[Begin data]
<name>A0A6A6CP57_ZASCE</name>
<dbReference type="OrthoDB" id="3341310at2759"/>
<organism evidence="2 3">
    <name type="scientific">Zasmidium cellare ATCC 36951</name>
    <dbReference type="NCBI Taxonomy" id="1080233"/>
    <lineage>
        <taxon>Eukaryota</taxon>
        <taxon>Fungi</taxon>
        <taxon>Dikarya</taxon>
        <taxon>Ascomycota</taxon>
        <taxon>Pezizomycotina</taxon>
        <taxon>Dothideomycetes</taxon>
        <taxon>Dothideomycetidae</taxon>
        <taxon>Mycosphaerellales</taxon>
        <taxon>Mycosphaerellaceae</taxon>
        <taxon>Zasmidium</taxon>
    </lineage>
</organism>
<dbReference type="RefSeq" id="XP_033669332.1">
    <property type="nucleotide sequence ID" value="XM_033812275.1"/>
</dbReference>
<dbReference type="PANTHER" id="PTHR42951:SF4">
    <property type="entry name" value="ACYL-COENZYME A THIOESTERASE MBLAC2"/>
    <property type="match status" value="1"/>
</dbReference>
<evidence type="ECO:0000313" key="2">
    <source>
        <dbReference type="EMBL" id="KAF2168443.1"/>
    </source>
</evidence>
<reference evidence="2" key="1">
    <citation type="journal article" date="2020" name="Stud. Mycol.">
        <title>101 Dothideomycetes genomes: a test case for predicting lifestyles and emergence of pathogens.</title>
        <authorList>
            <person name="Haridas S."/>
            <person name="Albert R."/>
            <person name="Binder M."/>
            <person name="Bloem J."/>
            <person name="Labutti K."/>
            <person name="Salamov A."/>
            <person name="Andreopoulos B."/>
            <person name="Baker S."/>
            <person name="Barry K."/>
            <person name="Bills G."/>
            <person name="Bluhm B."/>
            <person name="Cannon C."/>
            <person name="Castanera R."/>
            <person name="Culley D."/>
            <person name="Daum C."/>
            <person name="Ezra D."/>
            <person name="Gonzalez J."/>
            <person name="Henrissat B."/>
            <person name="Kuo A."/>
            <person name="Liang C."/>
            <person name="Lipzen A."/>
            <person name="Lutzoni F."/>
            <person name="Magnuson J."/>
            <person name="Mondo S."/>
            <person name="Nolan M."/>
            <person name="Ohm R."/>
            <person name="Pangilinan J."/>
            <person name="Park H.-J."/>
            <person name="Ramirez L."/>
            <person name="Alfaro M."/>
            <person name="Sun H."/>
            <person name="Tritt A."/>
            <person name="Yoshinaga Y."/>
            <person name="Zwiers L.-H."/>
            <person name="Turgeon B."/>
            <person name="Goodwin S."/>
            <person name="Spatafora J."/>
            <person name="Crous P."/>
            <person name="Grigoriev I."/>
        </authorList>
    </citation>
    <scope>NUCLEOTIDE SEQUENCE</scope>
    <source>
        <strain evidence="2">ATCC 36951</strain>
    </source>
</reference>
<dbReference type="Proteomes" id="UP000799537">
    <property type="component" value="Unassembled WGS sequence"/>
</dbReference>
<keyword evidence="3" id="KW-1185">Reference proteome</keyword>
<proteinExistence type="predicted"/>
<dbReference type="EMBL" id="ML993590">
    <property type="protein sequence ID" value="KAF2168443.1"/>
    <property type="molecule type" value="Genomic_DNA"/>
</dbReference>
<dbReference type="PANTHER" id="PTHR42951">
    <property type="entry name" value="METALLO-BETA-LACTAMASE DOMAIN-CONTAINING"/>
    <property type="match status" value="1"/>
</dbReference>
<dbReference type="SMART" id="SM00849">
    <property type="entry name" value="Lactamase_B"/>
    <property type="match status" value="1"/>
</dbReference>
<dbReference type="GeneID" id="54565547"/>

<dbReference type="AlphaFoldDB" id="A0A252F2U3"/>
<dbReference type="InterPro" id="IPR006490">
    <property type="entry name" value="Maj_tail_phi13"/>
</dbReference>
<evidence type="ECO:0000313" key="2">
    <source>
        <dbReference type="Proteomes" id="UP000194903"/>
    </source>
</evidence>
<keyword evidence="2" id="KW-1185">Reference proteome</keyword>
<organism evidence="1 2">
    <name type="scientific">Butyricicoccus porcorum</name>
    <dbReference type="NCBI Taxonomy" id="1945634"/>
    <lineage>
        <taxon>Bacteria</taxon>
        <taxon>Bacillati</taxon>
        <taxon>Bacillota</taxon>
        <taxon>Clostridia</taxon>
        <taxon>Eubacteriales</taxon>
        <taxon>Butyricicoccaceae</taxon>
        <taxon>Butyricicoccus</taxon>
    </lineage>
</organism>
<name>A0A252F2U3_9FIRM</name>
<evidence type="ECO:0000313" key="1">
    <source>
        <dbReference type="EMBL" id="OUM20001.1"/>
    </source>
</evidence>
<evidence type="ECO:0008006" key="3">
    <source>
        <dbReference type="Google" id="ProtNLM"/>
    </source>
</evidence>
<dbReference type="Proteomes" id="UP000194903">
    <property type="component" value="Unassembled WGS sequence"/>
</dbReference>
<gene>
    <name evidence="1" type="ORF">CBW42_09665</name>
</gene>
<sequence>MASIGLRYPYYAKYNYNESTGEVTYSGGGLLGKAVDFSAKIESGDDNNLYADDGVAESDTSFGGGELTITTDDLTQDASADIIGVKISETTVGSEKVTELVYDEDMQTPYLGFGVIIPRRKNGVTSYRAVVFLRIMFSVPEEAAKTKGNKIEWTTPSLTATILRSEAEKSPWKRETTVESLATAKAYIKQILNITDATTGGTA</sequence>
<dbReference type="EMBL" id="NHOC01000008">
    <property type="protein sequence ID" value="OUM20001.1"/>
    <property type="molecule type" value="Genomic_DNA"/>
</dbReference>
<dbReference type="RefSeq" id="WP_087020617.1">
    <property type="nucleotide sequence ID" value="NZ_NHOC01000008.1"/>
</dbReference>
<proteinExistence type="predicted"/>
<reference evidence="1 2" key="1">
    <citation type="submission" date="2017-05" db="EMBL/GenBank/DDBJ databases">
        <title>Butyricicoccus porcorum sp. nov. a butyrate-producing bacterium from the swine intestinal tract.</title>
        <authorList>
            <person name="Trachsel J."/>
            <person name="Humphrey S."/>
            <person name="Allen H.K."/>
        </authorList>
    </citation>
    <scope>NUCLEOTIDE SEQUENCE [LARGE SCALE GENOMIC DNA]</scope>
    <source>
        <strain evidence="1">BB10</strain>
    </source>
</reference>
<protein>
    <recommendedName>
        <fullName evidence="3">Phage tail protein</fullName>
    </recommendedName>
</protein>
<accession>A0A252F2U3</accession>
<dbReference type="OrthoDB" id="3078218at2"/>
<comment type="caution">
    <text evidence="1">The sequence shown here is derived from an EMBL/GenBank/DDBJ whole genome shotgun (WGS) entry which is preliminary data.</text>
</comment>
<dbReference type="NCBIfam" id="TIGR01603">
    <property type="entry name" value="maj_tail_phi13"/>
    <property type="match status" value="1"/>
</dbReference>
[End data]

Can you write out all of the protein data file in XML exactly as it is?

<name>A0A6A6CP57_ZASCE</name>
<dbReference type="OrthoDB" id="3341310at2759"/>
<organism evidence="2 3">
    <name type="scientific">Zasmidium cellare ATCC 36951</name>
    <dbReference type="NCBI Taxonomy" id="1080233"/>
    <lineage>
        <taxon>Eukaryota</taxon>
        <taxon>Fungi</taxon>
        <taxon>Dikarya</taxon>
        <taxon>Ascomycota</taxon>
        <taxon>Pezizomycotina</taxon>
        <taxon>Dothideomycetes</taxon>
        <taxon>Dothideomycetidae</taxon>
        <taxon>Mycosphaerellales</taxon>
        <taxon>Mycosphaerellaceae</taxon>
        <taxon>Zasmidium</taxon>
    </lineage>
</organism>
<dbReference type="RefSeq" id="XP_033669332.1">
    <property type="nucleotide sequence ID" value="XM_033812275.1"/>
</dbReference>
<dbReference type="PANTHER" id="PTHR42951:SF4">
    <property type="entry name" value="ACYL-COENZYME A THIOESTERASE MBLAC2"/>
    <property type="match status" value="1"/>
</dbReference>
<evidence type="ECO:0000313" key="2">
    <source>
        <dbReference type="EMBL" id="KAF2168443.1"/>
    </source>
</evidence>
<reference evidence="2" key="1">
    <citation type="journal article" date="2020" name="Stud. Mycol.">
        <title>101 Dothideomycetes genomes: a test case for predicting lifestyles and emergence of pathogens.</title>
        <authorList>
            <person name="Haridas S."/>
            <person name="Albert R."/>
            <person name="Binder M."/>
            <person name="Bloem J."/>
            <person name="Labutti K."/>
            <person name="Salamov A."/>
            <person name="Andreopoulos B."/>
            <person name="Baker S."/>
            <person name="Barry K."/>
            <person name="Bills G."/>
            <person name="Bluhm B."/>
            <person name="Cannon C."/>
            <person name="Castanera R."/>
            <person name="Culley D."/>
            <person name="Daum C."/>
            <person name="Ezra D."/>
            <person name="Gonzalez J."/>
            <person name="Henrissat B."/>
            <person name="Kuo A."/>
            <person name="Liang C."/>
            <person name="Lipzen A."/>
            <person name="Lutzoni F."/>
            <person name="Magnuson J."/>
            <person name="Mondo S."/>
            <person name="Nolan M."/>
            <person name="Ohm R."/>
            <person name="Pangilinan J."/>
            <person name="Park H.-J."/>
            <person name="Ramirez L."/>
            <person name="Alfaro M."/>
            <person name="Sun H."/>
            <person name="Tritt A."/>
            <person name="Yoshinaga Y."/>
            <person name="Zwiers L.-H."/>
            <person name="Turgeon B."/>
            <person name="Goodwin S."/>
            <person name="Spatafora J."/>
            <person name="Crous P."/>
            <person name="Grigoriev I."/>
        </authorList>
    </citation>
    <scope>NUCLEOTIDE SEQUENCE</scope>
    <source>
        <strain evidence="2">ATCC 36951</strain>
    </source>
</reference>
<dbReference type="Proteomes" id="UP000799537">
    <property type="component" value="Unassembled WGS sequence"/>
</dbReference>
<keyword evidence="3" id="KW-1185">Reference proteome</keyword>
<proteinExistence type="predicted"/>
<dbReference type="EMBL" id="ML993590">
    <property type="protein sequence ID" value="KAF2168443.1"/>
    <property type="molecule type" value="Genomic_DNA"/>
</dbReference>
<dbReference type="PANTHER" id="PTHR42951">
    <property type="entry name" value="METALLO-BETA-LACTAMASE DOMAIN-CONTAINING"/>
    <property type="match status" value="1"/>
</dbReference>
<dbReference type="SMART" id="SM00849">
    <property type="entry name" value="Lactamase_B"/>
    <property type="match status" value="1"/>
</dbReference>
<dbReference type="GeneID" id="54565547"/>

<dbReference type="AlphaFoldDB" id="A0A252F2U3"/>
<dbReference type="InterPro" id="IPR006490">
    <property type="entry name" value="Maj_tail_phi13"/>
</dbReference>
<evidence type="ECO:0000313" key="2">
    <source>
        <dbReference type="Proteomes" id="UP000194903"/>
    </source>
</evidence>
<keyword evidence="2" id="KW-1185">Reference proteome</keyword>
<organism evidence="1 2">
    <name type="scientific">Butyricicoccus porcorum</name>
    <dbReference type="NCBI Taxonomy" id="1945634"/>
    <lineage>
        <taxon>Bacteria</taxon>
        <taxon>Bacillati</taxon>
        <taxon>Bacillota</taxon>
        <taxon>Clostridia</taxon>
        <taxon>Eubacteriales</taxon>
        <taxon>Butyricicoccaceae</taxon>
        <taxon>Butyricicoccus</taxon>
    </lineage>
</organism>
<name>A0A252F2U3_9FIRM</name>
<evidence type="ECO:0000313" key="1">
    <source>
        <dbReference type="EMBL" id="OUM20001.1"/>
    </source>
</evidence>
<evidence type="ECO:0008006" key="3">
    <source>
        <dbReference type="Google" id="ProtNLM"/>
    </source>
</evidence>
<dbReference type="Proteomes" id="UP000194903">
    <property type="component" value="Unassembled WGS sequence"/>
</dbReference>
<gene>
    <name evidence="1" type="ORF">CBW42_09665</name>
</gene>
<sequence>MASIGLRYPYYAKYNYNESTGEVTYSGGGLLGKAVDFSAKIESGDDNNLYADDGVAESDTSFGGGELTITTDDLTQDASADIIGVKISETTVGSEKVTELVYDEDMQTPYLGFGVIIPRRKNGVTSYRAVVFLRIMFSVPEEAAKTKGNKIEWTTPSLTATILRSEAEKSPWKRETTVESLATAKAYIKQILNITDATTGGTA</sequence>
<dbReference type="EMBL" id="NHOC01000008">
    <property type="protein sequence ID" value="OUM20001.1"/>
    <property type="molecule type" value="Genomic_DNA"/>
</dbReference>
<dbReference type="RefSeq" id="WP_087020617.1">
    <property type="nucleotide sequence ID" value="NZ_NHOC01000008.1"/>
</dbReference>
<proteinExistence type="predicted"/>
<reference evidence="1 2" key="1">
    <citation type="submission" date="2017-05" db="EMBL/GenBank/DDBJ databases">
        <title>Butyricicoccus porcorum sp. nov. a butyrate-producing bacterium from the swine intestinal tract.</title>
        <authorList>
            <person name="Trachsel J."/>
            <person name="Humphrey S."/>
            <person name="Allen H.K."/>
        </authorList>
    </citation>
    <scope>NUCLEOTIDE SEQUENCE [LARGE SCALE GENOMIC DNA]</scope>
    <source>
        <strain evidence="1">BB10</strain>
    </source>
</reference>
<protein>
    <recommendedName>
        <fullName evidence="3">Phage tail protein</fullName>
    </recommendedName>
</protein>
<accession>A0A252F2U3</accession>
<dbReference type="OrthoDB" id="3078218at2"/>
<comment type="caution">
    <text evidence="1">The sequence shown here is derived from an EMBL/GenBank/DDBJ whole genome shotgun (WGS) entry which is preliminary data.</text>
</comment>
<dbReference type="NCBIfam" id="TIGR01603">
    <property type="entry name" value="maj_tail_phi13"/>
    <property type="match status" value="1"/>
</dbReference>